Transgender disputes threaten to split university unions

Gender critical theory and harassment move up agenda as major battles over pay and pensions loom

January 6, 2022
Transgender Action Block activists and supporters protest outside the first annual conference of the LGB Alliance in October 2021 in London
Source: Getty

Academic unions are facing deepening divides over transgender issues, just as they seek to unite members in fights for fairer pay and pensions.

In the UK, a new group of early career academics has claimed that the University and College Union has failed to stand up for scholars facing harassment and ostracism for their views on sex and gender, contributing to an intimidatory climate that is inhibiting freedom of expression.

In Australia, the National Tertiary Education Union has been accused of sheltering “transphobes” after refusing to condemn one such standpoint – gender critical theory, which holds that an individual’s sex at birth is immutable, even if they can change their gender identity.

The rows come at delicate moments for the organisations, with the UCU locked in industrial action over pay, Universities Superannuation Scheme pensions and working conditions, and the NTEU seeking multimillion-dollar back payments from universities in a long-running dispute over universities’ “wage theft” from casual staff.

In a letter to the UCU’s general secretary, Jo Grady, the Collective of Early Career Feminist Academics states that it has been “appalled to see UCU leadership repeatedly fail to defend basic principles of academic freedom and protection from harassment”.

The newly founded group, whose members wish to remain anonymous for fear of harassment and damage to their careers, said the “abhorrent treatment” of Kathleen Stock, the gender-critical philosophy professor who quit the University of Sussex in October after protests on campus demanding her dismissal, illustrated how those who believe that “sex and gender refer to different things” face “defamation, harassment, blacklisting [and] attempts to deprive them of their livelihoods”.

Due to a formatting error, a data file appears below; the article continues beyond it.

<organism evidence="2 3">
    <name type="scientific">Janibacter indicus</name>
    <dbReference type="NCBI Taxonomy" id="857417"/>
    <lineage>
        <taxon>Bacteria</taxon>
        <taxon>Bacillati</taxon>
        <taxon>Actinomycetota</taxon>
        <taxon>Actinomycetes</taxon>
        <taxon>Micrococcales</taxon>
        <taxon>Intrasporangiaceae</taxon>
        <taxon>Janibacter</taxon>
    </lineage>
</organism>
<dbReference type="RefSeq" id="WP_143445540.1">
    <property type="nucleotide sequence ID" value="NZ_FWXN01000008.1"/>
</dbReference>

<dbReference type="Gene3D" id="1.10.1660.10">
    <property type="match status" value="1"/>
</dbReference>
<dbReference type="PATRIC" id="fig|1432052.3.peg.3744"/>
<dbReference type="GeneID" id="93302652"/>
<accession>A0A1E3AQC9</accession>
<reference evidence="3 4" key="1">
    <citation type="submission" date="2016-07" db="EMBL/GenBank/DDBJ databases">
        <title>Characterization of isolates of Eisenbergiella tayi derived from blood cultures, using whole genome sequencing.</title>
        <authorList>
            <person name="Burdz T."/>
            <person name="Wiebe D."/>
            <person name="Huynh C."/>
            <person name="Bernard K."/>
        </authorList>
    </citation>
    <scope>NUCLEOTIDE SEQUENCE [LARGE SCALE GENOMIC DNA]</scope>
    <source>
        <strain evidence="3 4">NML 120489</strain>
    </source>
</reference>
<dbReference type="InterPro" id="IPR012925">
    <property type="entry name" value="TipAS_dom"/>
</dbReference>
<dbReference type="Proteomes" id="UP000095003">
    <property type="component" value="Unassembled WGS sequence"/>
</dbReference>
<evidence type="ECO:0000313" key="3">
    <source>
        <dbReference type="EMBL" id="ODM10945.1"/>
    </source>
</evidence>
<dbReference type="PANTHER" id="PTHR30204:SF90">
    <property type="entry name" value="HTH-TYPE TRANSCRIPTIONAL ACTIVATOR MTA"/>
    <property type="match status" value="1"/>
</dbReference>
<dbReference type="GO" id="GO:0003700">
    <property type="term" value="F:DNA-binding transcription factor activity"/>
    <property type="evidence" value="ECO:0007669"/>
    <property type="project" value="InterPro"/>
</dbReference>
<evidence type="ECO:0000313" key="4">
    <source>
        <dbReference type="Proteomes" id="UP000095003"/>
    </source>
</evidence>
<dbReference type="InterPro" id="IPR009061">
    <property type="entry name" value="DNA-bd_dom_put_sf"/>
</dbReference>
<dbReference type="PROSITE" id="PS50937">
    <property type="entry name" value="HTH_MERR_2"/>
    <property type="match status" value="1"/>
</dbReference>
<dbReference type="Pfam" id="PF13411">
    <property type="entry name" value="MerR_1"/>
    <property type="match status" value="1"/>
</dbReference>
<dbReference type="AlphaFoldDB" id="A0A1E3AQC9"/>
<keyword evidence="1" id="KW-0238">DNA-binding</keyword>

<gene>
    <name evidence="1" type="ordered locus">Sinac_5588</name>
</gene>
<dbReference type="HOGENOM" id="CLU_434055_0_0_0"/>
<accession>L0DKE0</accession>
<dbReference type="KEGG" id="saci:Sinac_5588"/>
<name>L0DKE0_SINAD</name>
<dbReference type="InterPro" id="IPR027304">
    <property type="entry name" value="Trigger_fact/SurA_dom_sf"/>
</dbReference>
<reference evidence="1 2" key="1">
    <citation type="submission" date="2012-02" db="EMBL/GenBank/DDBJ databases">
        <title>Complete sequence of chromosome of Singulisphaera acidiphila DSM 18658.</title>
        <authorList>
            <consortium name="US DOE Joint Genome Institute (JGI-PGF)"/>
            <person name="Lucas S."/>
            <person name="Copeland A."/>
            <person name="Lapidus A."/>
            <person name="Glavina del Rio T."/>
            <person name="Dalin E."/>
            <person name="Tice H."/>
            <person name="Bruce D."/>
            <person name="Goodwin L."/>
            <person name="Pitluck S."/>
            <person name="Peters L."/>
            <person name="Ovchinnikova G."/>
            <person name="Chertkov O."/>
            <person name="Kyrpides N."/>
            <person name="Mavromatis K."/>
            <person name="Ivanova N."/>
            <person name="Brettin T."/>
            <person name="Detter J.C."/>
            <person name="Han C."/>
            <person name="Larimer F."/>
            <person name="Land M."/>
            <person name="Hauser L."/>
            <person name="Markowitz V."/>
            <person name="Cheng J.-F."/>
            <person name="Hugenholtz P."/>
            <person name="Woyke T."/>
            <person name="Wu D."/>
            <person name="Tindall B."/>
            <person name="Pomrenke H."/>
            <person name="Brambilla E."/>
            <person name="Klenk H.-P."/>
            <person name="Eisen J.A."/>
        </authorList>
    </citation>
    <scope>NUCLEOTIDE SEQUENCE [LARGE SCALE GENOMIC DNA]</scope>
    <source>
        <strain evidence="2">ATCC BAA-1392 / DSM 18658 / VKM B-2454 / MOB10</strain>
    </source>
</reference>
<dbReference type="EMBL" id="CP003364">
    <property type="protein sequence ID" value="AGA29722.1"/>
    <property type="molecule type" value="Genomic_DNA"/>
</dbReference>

“How much more does the climate of hostility against feminists need to escalate before the UCU unequivocally condemns it?” says the letter, adding that “victims of harassment and bullying…should be able to turn to our union for protection”.

Before her resignation, Professor Stock had warned that a statement from Sussex’s UCU branch, which urged managers to take action against “transphobia”, would “end her career” at the institution – although the statement refused to endorse the calls for Professor Stock to be sacked.

Speaking to Times Higher Education, a CEFA founder said some of its members had already faced repercussions for expressing views – such as the importance of ensuring that both sex and gender are used as categories during data collection – that were interpreted as transphobic.

“People have been dropped from research projects and frozen out by collaborators for simply saying that they want to include what people’s biological sex is, rather than their gender,” said the early career academic. “Senior professors have also encouraged others to shut down people’s research for this [reason]; and because a lot of us are on fixed-term contracts, it is very easy to get rid of us.

“We’re also seeing quite extreme language used against us – one member said she was compared to a Nazi and a Holocaust denier,” she continued, saying that scholars were “not only fearful of being called names but having to physically protect themselves”.

Recent anonymous letters from departments at prominent UK universities – including the London School of Economics – condemning the creation of a gender-critical research network at the Open University also “sent a very clear message that if you do not toe a particular line, you will have fewer job options”.

In a statement, the UCU said it was “a long-standing defender of academic freedom and the right of those working in universities to challenge received wisdom”.

“Equally, we recognise that this important right has to be balanced alongside the rights and freedoms of others,” it added, stating that it “condemns all forms of discrimination and is clear in its opposition to bullying and harassment…[but] neither misogyny nor transphobia have any place on our campuses”.

Alice Sullivan, professor of sociology at UCL, said the experiences highlighted by CEFA showed that many scholars were afraid to speak out.

“People often comment that high-profile professors who speak out on the material reality of sex and women’s rights have not successfully been silenced – and this is perfectly true. They have endured harassment and vilification, and yet they are still speaking up,” said Professor Sullivan, who added that “the people who have been silenced are the voices you don’t hear”.

“There are many young female academics on precarious contracts, and PhD students, who are intimidated – they cannot possibly speak out because of the risk to their careers.”